American interventionists pull platforms bearing zinc coffins draped with U.S. flags in the Russian Far East in April 1920.
When the Civil War broke out in Russia, dozens of countries did not hesitate to take part in the conflict, either to support the anti-Bolshevik forces, or to achieve their own political and territorial goals. However, the Red Army’s military victories and the collapse of the anti-Bolshevik White Movement forced the interventionists one by one to evacuate their troops out of the country. By spring 1920, most had left Russia. However, some territories were liberated only in 1925.
Soviet artillery during the Soviet-Polish War. Ukraine, 1920.
In 1919, Poland and Soviet Russia started a war for dominance in Eastern Europe. The Red Army advanced on the Polish capital, which, after Poland’s sovietization, would be ready to carry the ideas of “world revolution” on to Central and Western Europe. But a catastrophic disaster for the Soviets in the Battle of Warsaw in 1920, however, crossed out all these plans.
Red Cossacks before attacking Perekop fortifications in Crimea, the last stronghold of White Guard forces commanded by General Pyotr Wrangel. November, 1920.
In early 1920, the beaten, demoralised White troops under the command of Baron Pyotr Wrangel took the last stand in Crimea. Despite temporarily repelling the Red Army’s attempts to break through into the peninsula, they could do nothing about the Soviets’ massive assault in November. The defeat and evacuation of the remains of the White Army out of Crimea meant that the anti-Bolshevik White movement in southern Russia was dead.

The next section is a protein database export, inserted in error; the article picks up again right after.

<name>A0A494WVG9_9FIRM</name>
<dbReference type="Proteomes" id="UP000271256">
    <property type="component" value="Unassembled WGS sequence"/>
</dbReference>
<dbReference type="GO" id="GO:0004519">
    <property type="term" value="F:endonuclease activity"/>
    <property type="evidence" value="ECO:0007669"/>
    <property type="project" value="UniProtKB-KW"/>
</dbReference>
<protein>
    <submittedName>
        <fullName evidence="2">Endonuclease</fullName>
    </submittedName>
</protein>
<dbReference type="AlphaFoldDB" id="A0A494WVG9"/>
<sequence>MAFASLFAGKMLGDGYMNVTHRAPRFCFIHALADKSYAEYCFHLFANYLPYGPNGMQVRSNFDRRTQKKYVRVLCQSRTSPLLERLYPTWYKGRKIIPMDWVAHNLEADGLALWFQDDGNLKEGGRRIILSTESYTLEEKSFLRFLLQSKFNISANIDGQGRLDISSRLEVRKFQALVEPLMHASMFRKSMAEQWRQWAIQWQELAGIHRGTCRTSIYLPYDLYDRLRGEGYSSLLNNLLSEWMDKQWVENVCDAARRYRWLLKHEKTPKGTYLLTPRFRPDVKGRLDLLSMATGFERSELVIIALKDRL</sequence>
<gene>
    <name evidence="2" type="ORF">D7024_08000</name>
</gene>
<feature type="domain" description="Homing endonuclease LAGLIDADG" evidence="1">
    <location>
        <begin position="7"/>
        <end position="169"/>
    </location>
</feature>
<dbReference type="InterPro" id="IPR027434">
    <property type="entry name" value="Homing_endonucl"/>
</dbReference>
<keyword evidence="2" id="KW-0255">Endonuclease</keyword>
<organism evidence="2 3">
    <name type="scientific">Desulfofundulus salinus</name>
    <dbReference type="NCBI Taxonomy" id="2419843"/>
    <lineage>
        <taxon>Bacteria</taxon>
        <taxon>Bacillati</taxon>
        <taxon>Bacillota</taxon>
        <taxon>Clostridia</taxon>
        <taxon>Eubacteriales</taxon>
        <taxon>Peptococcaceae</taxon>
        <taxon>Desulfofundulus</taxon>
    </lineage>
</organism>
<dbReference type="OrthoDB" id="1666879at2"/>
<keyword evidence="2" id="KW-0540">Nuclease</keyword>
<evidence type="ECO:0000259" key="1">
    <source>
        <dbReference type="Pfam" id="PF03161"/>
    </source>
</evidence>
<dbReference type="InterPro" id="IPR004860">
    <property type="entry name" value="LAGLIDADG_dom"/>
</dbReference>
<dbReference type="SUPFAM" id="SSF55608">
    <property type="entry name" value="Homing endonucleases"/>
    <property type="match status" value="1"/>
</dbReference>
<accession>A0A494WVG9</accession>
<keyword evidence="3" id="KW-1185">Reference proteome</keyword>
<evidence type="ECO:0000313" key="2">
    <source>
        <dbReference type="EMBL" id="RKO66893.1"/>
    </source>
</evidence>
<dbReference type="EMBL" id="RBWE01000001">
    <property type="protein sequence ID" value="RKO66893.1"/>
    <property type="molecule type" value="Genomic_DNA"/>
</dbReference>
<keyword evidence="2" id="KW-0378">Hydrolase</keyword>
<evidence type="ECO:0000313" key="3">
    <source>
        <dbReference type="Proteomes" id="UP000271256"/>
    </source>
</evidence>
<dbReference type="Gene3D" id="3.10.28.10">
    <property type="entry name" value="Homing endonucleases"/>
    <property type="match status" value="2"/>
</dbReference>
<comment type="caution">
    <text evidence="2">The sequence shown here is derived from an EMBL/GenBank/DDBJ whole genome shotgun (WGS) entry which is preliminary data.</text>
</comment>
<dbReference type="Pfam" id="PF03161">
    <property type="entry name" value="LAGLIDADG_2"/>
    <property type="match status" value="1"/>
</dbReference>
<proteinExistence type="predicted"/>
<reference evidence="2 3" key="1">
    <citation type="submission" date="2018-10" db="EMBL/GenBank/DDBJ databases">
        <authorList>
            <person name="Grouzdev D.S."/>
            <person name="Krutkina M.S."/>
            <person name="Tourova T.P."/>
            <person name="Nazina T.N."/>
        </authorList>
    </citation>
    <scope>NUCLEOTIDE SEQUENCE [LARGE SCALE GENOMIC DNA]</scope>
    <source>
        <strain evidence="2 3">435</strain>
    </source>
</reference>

Turkmen women at a grammar lesson. Turkmenistan, 1926.
Beginning in the 1920s, the Soviet state commenced a widespread struggle against illiteracy among the population, which had reached a high level of almost 80%. By 1927, a widespread system of measures, including teacher training, the publication of dictionaries, and the setting up of schools in villages, resulted in access to education for over 10 million people.
Red Army soldiers attacking the rebellious Kronstadt. March 1921.
This sailors’ uprising against Bolshevik rule, which occurred at the Baltic Fleet’s base in Kronstadt in March 1921, deeply shocked the Soviet leadership. “The pride and glory of the Revolution,” as Leo Trotsky called the sailors, were the most reliable core of the revolutionary forces. The sailors, who demanded the cessation of the Bolshevik dictatorship, were defeated after several hard and bloody assaults.
Peasants with a light bulb. Village of Botino, Moscow Region, 1925.
A general plan to electrify the whole country was adopted in late 1921. In the space of a decade, dozens of new power stations increased the total national power output by seven times. Electrification laid the foundation for industrialization in Russia.
Peasants accused of cannibalism and remains of their victims. Buzuluk, Samara Region, 1921.
The devastating Civil War and forced food requisitions by the Soviets caused a great famine in 1921-1922 over huge territories from Crimea and southern Ukraine to Kazakhstan and Siberia. Especially hard hit was Povolzhye (the Volga Region), which gave its name to this event. The famine killed over 5 million people. The Bolsheviks desperately tried to solve the problem by commandeering the property of the church and purchasing food with this money. Significant help was given by foreign charity organizations.
Troops of the Far Eastern Republic entering Vladivostok. Oct. 25, 1922.
Japanese intervention in the Russian Civil War resulted in the vast Far Eastern territories falling under Japanese occupation. To avoid open war with the Japanese, the Soviets established in 1920 a buffer state between them. The so-called Far Eastern Republic was formally an independent state, but de-facto acted in Soviet interests. On 25 October 1922, the last Japanese interventionists evacuated Vladivostok, which was immediately taken by the Soviets. A few weeks later, the Far Eastern Republic merged with Soviet Russia. The Civil War in Russia was declared over.